Embryo selection/discarding







Welfare of the child







Donor conception

13. Children have an interest in a stable family environment, and in knowledge of, and rearing by, their own genetic parents. Research on offspring conceived through donor insemination has shown that many of these offspring are acutely conscious of the fact they have been deprived in advance of conception of half their genetic family.3 We would urge that this serious injustice be remedied as far as possible, by the provision of information on their genetic relatives to donor-conceived people from the age of 16 (Question 40). A central register of donor treatment should be kept, so that donor-conceived people may be given identifying information on relatives, including, but not limited to, those they intend to marry, or with whom they intend to form a civil partnership (Questions 39, 41). Donor-conceived people should be contacted on reaching 16 by the registrar concerning their rights in this area (Question 45). They should have access to identifying information on both donor-conceived (Question 43) and naturally conceived siblings (Question 44). In the latter case, such access should be reciprocal only after a certain period - for example, ten years, to give donor-conceived people time to come to terms with the truth about their conception before they are approached by social children of their donor father, who may reveal to him the whereabouts of his donor offspring. We would urge that those conceived before 1 April 2005, when anonymity was removed, be given similar rights to those conceived after this date.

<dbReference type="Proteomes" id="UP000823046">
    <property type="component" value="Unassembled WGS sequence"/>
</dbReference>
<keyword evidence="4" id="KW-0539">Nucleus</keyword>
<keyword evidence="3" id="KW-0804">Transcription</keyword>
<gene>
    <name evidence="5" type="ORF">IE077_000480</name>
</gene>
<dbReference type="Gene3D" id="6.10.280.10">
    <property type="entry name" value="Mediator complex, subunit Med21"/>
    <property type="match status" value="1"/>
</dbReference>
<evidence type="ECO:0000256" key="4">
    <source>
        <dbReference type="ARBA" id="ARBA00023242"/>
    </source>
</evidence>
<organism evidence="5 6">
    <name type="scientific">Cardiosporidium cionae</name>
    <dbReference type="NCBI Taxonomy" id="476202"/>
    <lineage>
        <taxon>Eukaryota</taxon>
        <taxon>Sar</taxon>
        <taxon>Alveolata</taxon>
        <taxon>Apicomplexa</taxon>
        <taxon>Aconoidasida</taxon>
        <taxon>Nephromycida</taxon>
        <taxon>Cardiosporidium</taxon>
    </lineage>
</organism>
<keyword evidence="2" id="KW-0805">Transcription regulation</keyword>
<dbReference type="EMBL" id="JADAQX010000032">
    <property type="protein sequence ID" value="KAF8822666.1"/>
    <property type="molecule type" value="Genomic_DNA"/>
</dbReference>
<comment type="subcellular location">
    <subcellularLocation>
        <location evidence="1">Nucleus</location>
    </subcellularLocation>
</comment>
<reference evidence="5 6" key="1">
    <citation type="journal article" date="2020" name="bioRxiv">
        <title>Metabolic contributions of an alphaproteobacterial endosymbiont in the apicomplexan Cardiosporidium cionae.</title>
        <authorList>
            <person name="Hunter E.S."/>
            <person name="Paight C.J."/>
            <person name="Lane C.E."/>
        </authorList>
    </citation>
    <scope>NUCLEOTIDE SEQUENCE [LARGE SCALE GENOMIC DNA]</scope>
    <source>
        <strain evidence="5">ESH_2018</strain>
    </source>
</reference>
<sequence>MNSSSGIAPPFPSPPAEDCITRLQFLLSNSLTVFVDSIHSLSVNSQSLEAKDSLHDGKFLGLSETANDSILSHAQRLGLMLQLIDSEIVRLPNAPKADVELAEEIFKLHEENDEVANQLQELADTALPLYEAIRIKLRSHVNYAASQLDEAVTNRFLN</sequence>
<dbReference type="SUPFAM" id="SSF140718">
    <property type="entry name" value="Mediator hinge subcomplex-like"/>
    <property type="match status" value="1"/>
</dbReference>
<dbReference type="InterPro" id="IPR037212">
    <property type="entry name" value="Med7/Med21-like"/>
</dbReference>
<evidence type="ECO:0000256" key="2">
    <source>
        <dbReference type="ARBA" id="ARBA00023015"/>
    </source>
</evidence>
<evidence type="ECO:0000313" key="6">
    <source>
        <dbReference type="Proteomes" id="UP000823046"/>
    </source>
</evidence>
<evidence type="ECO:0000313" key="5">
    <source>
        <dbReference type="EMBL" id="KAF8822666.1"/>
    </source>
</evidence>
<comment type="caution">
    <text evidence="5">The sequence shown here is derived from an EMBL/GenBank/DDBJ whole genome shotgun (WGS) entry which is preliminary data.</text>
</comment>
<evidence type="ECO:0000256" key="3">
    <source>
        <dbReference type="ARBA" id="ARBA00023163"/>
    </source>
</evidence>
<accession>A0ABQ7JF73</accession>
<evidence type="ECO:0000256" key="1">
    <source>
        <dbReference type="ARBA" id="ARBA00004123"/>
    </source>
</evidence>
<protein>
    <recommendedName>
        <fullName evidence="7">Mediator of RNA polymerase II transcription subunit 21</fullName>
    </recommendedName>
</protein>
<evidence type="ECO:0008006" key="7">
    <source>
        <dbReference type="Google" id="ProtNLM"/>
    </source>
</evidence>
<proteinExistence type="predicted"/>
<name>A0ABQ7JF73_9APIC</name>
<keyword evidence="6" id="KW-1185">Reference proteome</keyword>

Surrogacy

14. Surrogate motherhood involves a further fragmentation and trivialisation of parenthood, in that a woman deliberately becomes a gestational mother with no intention of committing herself to caring for the child she gestates. This practice is exploitative of both the woman and the child, and damages the way conception and gestation are regarded in society as a whole. If surrogacy cannot be prohibited altogether (the option we would prefer), commercial surrogacy, at very least, should continue to be prohibited (Question 50). We do not believe that agencies should be registered with the Department of Health, as the Brazier Committee recommends (Question 51), as this would constitute official endorsement of such agencies. (An analogy might be with the case of prostitution: those opposed to prostitution are rightly unwilling to accept the official registering of brothels, as this effectively legitimises their existence.)







Conclusion





[1] While some of the points made in this submission reflect (though our arguments do not rely on) established teaching of the Catholic Church, other points simply reflect our own judgment of the best way of protecting the rights the Church recognises, and are not attributable to the Church as such.

[2] For details, see the website www.stemcellresearch.org.

[3]